Can Personalized Medicine Improve Treatment for Addiction?
Personalized medicine is also known as “precision medicine“. The concept was borne of the aftermath of the Human Genome Project (2003). Now that it is possible to determine a person’s DNA, scientists are searching for genetic markers associated with addiction.
According to Wikipedia, precision medicine is:
“…a medical model that proposes the customization of healthcare with medical decisions…being tailored to the individual patient…diagnostic testing is often employed for selecting appropriate and optimal therapies based on the context of a patient’s genetic content or other molecular or cellular analysis. Tools employed…include molecular diagnostics…”
In an ideal world, someday a genetic profile might be able to illicit a warning to patients. That is, one may be able to stave off risk factors for certain diseases, and medication and/or lifestyle choices may be more individually tailored to prevent mental illness or substance abuse.
Personalized medicine is more than just customized medication, however. It could give mental and physical healthcare providers additional tools to offer patients. It’s about treating the whole person, genetic profile and all.
Simply put, standardized treatment is intended to work for most of the people most of the time. However, unique individual characteristics require unique corresponding strategies to be most effective. This is not simple nor always feasible without precision medicine.
Truthfully, people with substance abuse issues most often avoid treatment. There are a several reasons for this: one, there is a stigma involved. Two, in the U.S., good treatment is not easily available, and can be expensive. Three, people are placed into pat categories of addicts, and those without financial means are treated to the lowest available, standardized care. In fact, sometimes they are forced into it.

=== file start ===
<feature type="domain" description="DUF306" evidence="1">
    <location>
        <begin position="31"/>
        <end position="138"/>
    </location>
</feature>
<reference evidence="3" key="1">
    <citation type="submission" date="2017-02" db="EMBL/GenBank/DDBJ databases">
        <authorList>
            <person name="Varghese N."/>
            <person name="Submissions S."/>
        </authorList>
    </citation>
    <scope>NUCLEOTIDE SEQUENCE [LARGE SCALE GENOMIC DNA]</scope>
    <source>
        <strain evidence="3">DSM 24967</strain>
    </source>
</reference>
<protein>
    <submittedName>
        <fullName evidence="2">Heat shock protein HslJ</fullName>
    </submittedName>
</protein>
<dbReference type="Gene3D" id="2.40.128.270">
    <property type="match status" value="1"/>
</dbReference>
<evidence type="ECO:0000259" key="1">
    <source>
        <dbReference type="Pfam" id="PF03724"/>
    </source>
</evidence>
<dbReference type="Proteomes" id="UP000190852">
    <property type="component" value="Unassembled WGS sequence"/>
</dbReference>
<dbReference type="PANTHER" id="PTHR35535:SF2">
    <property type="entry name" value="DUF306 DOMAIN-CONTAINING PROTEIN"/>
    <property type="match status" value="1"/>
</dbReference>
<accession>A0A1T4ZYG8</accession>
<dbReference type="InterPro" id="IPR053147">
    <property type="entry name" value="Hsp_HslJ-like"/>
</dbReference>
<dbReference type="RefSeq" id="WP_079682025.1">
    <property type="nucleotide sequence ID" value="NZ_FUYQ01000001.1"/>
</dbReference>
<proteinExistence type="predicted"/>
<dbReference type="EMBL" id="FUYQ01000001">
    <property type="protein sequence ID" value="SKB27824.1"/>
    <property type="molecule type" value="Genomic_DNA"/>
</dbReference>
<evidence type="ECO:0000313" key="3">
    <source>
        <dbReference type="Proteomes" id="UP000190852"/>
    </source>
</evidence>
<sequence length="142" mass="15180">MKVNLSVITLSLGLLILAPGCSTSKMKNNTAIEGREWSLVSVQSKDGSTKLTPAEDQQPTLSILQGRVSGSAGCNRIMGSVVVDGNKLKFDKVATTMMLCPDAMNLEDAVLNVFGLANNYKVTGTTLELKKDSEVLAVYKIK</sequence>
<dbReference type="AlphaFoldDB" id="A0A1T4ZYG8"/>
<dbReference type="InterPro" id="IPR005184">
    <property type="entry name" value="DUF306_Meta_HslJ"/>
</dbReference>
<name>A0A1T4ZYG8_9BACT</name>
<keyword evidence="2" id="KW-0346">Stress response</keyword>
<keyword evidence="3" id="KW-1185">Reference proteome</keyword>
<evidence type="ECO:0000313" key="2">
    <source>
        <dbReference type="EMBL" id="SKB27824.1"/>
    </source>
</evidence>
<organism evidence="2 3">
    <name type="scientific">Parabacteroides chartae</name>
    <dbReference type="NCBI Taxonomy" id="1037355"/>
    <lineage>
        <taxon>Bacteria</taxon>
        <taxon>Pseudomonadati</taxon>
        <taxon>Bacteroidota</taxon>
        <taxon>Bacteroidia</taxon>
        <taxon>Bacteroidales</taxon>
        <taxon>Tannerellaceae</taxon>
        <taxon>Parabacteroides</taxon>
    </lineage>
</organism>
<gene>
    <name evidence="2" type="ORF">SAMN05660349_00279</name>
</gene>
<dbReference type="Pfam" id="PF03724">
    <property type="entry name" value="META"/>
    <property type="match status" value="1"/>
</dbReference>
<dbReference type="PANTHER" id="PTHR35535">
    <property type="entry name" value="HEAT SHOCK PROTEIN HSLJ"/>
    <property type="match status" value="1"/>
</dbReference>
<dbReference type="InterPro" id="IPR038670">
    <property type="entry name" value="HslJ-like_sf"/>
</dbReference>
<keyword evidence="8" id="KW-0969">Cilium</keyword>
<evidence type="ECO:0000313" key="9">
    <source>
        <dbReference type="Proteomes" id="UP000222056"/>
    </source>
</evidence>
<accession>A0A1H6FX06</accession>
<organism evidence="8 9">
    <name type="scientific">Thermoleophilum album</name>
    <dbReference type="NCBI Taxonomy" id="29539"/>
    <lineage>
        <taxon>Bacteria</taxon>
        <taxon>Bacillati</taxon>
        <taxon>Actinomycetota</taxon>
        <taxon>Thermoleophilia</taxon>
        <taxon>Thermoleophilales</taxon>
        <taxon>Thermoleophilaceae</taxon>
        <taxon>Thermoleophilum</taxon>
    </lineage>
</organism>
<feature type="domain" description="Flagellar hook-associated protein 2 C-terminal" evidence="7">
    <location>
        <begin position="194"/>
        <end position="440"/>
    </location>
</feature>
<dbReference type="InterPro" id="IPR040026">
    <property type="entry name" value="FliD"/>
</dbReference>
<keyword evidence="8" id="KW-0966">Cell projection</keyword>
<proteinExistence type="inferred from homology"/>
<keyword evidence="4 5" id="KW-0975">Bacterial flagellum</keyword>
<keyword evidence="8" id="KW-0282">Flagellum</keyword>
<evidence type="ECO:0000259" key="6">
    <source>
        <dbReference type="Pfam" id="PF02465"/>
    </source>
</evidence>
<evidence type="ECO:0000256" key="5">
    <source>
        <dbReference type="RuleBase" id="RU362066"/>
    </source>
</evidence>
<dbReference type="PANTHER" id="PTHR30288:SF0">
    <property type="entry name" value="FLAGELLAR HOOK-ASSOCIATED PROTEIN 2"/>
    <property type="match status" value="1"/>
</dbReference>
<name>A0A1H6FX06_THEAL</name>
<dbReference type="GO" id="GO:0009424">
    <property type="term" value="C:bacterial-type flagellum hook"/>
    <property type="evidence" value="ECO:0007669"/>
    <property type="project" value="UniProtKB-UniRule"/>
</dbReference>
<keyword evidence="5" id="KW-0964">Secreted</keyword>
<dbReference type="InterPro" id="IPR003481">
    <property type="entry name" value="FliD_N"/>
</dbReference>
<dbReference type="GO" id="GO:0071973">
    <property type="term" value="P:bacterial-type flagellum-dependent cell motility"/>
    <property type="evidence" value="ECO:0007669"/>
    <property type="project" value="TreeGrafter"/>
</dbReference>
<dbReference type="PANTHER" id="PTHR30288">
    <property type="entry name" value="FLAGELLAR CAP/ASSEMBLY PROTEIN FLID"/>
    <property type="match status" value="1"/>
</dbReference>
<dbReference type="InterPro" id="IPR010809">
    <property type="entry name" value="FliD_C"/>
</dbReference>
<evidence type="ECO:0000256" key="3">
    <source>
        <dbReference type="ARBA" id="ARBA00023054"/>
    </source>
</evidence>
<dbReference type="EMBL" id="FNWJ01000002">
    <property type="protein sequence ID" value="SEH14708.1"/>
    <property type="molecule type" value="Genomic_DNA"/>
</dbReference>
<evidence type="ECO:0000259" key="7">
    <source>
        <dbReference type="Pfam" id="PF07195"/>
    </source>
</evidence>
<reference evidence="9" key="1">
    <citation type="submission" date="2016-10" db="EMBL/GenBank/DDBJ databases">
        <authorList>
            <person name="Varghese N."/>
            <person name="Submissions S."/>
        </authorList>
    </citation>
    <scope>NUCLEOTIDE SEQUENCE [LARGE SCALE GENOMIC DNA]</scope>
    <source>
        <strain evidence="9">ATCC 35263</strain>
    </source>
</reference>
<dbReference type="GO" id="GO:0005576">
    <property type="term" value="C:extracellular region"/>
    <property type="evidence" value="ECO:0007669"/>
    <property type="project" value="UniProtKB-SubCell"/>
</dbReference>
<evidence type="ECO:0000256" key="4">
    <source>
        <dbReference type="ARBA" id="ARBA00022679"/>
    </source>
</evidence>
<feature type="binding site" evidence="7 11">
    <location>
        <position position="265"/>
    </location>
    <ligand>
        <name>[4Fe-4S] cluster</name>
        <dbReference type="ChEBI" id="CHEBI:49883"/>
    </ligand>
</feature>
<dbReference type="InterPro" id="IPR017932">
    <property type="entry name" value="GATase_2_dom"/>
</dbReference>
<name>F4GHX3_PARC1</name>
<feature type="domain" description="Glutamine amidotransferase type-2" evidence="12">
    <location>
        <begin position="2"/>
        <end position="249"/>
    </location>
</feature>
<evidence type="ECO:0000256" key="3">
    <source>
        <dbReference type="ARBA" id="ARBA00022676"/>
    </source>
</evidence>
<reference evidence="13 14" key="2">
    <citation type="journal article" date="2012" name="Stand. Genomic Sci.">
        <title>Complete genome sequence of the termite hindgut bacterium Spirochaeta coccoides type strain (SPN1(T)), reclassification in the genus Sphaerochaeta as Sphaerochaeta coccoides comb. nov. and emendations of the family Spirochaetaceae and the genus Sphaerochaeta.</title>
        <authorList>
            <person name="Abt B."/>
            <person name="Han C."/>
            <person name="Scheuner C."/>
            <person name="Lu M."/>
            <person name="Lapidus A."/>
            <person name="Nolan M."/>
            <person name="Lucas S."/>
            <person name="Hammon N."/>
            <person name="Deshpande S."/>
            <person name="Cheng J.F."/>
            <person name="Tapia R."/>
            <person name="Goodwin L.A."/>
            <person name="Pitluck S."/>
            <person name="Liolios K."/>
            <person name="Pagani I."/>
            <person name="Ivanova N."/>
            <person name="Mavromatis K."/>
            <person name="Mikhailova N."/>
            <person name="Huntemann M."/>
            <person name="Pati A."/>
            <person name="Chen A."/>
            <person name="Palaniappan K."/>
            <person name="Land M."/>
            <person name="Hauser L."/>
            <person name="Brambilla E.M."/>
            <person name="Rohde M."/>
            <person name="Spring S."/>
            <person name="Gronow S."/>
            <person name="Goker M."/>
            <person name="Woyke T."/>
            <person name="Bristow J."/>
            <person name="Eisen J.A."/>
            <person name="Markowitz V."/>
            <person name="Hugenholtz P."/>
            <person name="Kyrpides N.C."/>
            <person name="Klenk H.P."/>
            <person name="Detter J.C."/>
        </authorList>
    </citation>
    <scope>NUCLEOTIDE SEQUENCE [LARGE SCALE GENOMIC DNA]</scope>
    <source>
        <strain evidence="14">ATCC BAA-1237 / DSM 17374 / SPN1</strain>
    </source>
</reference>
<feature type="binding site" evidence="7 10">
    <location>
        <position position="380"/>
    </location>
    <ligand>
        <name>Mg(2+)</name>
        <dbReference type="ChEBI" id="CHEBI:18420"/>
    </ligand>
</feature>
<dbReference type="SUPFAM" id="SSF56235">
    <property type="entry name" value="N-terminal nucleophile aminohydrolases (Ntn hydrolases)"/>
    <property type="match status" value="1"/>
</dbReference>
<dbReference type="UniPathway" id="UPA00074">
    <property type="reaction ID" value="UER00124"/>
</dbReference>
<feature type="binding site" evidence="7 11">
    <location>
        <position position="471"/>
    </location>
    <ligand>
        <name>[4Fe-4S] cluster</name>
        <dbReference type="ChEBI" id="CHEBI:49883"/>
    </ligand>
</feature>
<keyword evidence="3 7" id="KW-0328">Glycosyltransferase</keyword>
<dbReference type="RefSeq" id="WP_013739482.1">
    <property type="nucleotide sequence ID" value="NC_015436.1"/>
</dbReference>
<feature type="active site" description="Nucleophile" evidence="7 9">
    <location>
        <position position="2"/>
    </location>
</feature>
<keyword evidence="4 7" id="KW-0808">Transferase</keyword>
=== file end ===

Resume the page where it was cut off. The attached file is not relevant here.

What is missing is the intermediate component of treatment versus individualism – not all persons respond favorably to any or all treatments, and yet, many persons do better with specific types of treatment. Moreover, medication is good for some, group support is good for some, and therapy and/or counseling is good for some. For many, all of the above are beneficial. Also for many, some of these treatments just don’t yield great results.
A Quick Analogy
I akin it to throwing darts against a dartboard. The more skilled you are, and the more you throw, the more “bulls-eyes” you will get. But you’ll never get them all. Sometimes, they will far just outside of hitting the mark. Other times, you might miss the board altogether.
Imagine now that every patient is a customized board, a little bit different from all others. This is the obstacle that professionals face without personalized medicine.
The bottom line is this: genetic markers can tell health professionals a lot of information, including what medications are best suited for a genetic profile, as well as what other therapies are most likely to garner success.
For example, there are a host of medications which can reduce substance cravings, but they will not all work for every person. These include naltrexone, topamax, and antabuse. With genetic markers, application of these drugs has the potential to be much more successful than just trial and error.
No addict is the same, and no patient is the same. Therefore, treatment should be tailored to the individual, in as much detail as one can stand.
Personalized, or precision medicine will likely change the landscape of addiction medicine very soon, much more than it already has. It hold greats promise for new approaches, and more efficient means of identifying treatments that will work effectively for each individual.
~ G. Nathalee Serrels, M.A., Psychology